My iron law of all online forums is that they first blossom then wither. So be it. This is my attempt to stave off the process on this forum for a while.
Among the many strokes of genius in Elias’s work, there is one that contains the seeds of a revolutionary challenge to the status quo of modern societies: the self is more a social creature than a stand alone individual. Since all modern societies are individualistic, this idea is rank heresy. But it could provide the framework for an extraordinarily useful social science, one that could lead to healing changes vital to human existence. As indicated below, his work shares this challenge with the work of others, such as Cooley and Goffman. Also shared with them, and with early Freud, a central interest in shame (although Goffman usually called it embarrassment).
Everyone in our society thinks of themselves and others as more or less alone in the universe. This idea is demonstrably erroneous and, for that matter, destructive. It is a crucial part of the whole structure of alienation that is dragging us closer and closer to extinction. Traditional societies make the opposite and almost as destructive error: the individual is nothing, the relationship/group everything. This assumption interferes with creativity and with social change, which is generated, for the most part, by gifted individuals.
How can the revolutionary challenge implied in Elias’s work be addressed in research and teaching? Before it can, IMO, a crucial problem must be resolved within the ranks of us insiders. There are many issues that need to be addressed, but this one might come first. The problem is not unique to Elias, but shared with social/behavioral science as a whole: how to balance concreteness and abstractness.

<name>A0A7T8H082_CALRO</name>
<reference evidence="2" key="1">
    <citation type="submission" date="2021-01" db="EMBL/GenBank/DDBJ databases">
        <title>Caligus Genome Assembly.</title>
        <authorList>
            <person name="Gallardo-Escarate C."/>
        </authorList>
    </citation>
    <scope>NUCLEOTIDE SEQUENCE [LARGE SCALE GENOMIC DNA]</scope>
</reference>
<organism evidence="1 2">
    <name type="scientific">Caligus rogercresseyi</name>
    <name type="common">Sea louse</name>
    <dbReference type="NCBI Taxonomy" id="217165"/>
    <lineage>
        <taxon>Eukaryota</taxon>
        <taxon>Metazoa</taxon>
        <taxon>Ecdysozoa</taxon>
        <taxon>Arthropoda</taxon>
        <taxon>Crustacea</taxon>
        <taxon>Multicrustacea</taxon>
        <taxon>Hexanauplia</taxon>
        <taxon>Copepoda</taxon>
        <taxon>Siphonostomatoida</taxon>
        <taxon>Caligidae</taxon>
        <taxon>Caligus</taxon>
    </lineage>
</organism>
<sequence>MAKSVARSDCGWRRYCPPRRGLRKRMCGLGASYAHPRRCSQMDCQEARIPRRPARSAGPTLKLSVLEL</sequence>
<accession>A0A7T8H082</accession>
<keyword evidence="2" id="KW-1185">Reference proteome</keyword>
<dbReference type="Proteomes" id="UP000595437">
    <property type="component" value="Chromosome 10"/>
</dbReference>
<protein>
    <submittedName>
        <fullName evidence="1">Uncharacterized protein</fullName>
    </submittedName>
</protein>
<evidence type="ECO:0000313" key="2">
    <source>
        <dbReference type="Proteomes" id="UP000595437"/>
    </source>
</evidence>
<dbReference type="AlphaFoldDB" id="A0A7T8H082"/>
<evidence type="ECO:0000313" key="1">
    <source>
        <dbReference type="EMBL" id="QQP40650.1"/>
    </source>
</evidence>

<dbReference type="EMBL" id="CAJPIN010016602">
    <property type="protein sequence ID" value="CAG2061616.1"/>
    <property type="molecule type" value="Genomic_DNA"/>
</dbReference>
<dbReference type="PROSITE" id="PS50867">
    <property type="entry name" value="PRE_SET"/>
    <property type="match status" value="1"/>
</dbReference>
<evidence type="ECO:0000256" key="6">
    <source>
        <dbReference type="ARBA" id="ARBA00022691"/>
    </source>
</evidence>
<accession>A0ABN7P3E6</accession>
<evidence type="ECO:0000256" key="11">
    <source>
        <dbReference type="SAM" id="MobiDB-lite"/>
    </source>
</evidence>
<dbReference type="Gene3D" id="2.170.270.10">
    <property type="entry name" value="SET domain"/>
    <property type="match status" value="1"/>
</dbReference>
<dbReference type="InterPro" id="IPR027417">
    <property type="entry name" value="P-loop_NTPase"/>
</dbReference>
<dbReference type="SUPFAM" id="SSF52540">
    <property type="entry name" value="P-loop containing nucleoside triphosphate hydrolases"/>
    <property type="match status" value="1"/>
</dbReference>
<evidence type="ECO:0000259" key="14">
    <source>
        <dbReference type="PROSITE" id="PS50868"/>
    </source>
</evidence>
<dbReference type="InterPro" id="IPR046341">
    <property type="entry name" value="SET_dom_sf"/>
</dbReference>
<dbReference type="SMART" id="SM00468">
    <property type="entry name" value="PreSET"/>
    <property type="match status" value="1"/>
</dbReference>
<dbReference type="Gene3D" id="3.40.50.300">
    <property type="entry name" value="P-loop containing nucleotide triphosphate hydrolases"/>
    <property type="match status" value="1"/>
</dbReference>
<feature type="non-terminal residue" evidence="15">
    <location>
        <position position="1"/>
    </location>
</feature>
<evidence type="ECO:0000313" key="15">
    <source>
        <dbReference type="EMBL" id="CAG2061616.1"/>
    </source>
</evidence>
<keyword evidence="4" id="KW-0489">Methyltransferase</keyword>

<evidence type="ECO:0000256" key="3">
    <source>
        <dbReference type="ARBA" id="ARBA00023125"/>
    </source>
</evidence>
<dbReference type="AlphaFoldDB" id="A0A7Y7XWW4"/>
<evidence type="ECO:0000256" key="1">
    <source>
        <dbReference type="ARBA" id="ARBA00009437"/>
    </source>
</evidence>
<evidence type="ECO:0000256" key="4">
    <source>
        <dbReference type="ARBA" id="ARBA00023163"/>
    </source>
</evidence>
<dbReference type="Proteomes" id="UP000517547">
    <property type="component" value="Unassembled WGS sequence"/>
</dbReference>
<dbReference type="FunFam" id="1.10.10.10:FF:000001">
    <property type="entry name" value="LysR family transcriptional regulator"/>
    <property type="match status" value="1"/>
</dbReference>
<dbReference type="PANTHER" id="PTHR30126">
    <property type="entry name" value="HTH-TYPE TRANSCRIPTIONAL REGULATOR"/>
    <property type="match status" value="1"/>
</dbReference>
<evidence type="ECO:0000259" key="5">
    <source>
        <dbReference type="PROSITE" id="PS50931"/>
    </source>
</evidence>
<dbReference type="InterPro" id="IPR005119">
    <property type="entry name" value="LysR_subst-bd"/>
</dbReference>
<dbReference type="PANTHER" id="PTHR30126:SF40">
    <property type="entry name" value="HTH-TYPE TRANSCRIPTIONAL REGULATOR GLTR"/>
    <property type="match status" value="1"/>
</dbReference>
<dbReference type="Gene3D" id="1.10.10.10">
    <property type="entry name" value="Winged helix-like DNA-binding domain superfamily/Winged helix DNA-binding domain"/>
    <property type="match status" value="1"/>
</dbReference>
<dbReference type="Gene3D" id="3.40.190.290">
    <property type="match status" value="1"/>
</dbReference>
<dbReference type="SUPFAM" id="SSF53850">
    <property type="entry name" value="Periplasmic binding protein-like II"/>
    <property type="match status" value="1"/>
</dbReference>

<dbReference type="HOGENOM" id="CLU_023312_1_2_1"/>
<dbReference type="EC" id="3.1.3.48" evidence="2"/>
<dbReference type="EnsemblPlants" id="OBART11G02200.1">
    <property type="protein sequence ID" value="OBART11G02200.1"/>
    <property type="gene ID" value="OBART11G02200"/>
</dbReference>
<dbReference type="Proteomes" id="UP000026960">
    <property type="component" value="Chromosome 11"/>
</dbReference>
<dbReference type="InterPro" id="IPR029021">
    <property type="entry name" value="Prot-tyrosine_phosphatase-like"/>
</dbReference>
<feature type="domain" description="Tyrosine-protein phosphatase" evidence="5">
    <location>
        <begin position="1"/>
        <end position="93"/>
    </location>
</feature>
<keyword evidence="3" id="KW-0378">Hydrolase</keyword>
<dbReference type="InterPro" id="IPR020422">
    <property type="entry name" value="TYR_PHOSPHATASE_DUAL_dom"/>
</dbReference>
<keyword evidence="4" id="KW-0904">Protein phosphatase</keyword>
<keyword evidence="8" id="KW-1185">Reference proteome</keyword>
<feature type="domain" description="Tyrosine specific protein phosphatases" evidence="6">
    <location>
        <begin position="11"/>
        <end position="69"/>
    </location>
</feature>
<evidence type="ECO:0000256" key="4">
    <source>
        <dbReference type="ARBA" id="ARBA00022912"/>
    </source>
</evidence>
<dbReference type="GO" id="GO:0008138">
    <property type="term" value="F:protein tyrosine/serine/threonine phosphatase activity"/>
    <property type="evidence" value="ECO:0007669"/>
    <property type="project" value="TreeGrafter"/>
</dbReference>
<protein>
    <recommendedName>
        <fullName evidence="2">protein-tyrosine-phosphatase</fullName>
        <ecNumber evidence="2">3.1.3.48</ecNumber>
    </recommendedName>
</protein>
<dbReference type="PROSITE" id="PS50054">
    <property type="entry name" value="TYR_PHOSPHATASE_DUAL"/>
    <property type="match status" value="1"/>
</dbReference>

The abstractness of most social psychology makes it completely safe to expound. Abstractions are boring, since they don’t hit one in the gut, challenging the most cherished beliefs. In much of social/behavioral science, theories, methods, and systematic data lack concrete instances; they are highly abstract, and therefore excessively distant from human reality.
Concrete instances, since they tell a story, are alive with meaning, but they also are problematic. Lacking abstract categories, they merely describe a single event. For this reason, they don’t lead to generalization. Both instances and abstractions seem to be needed, if they can be organized with the right balance between them.
The work of the social philosopher Charles H. Cooley explored the social nature of the self with a combination of concreteness and abstraction. Cooley’s first step is based on a single mantra: “We live in the minds of others without knowing it.” This statement contains two heresies in a single sentence. He included concrete observations of his children, and named specific emotions (pride and shame) in testable propositions about what he called the looking-glass self in social interaction. But on the whole, like most philosophy, his work was much too abstract.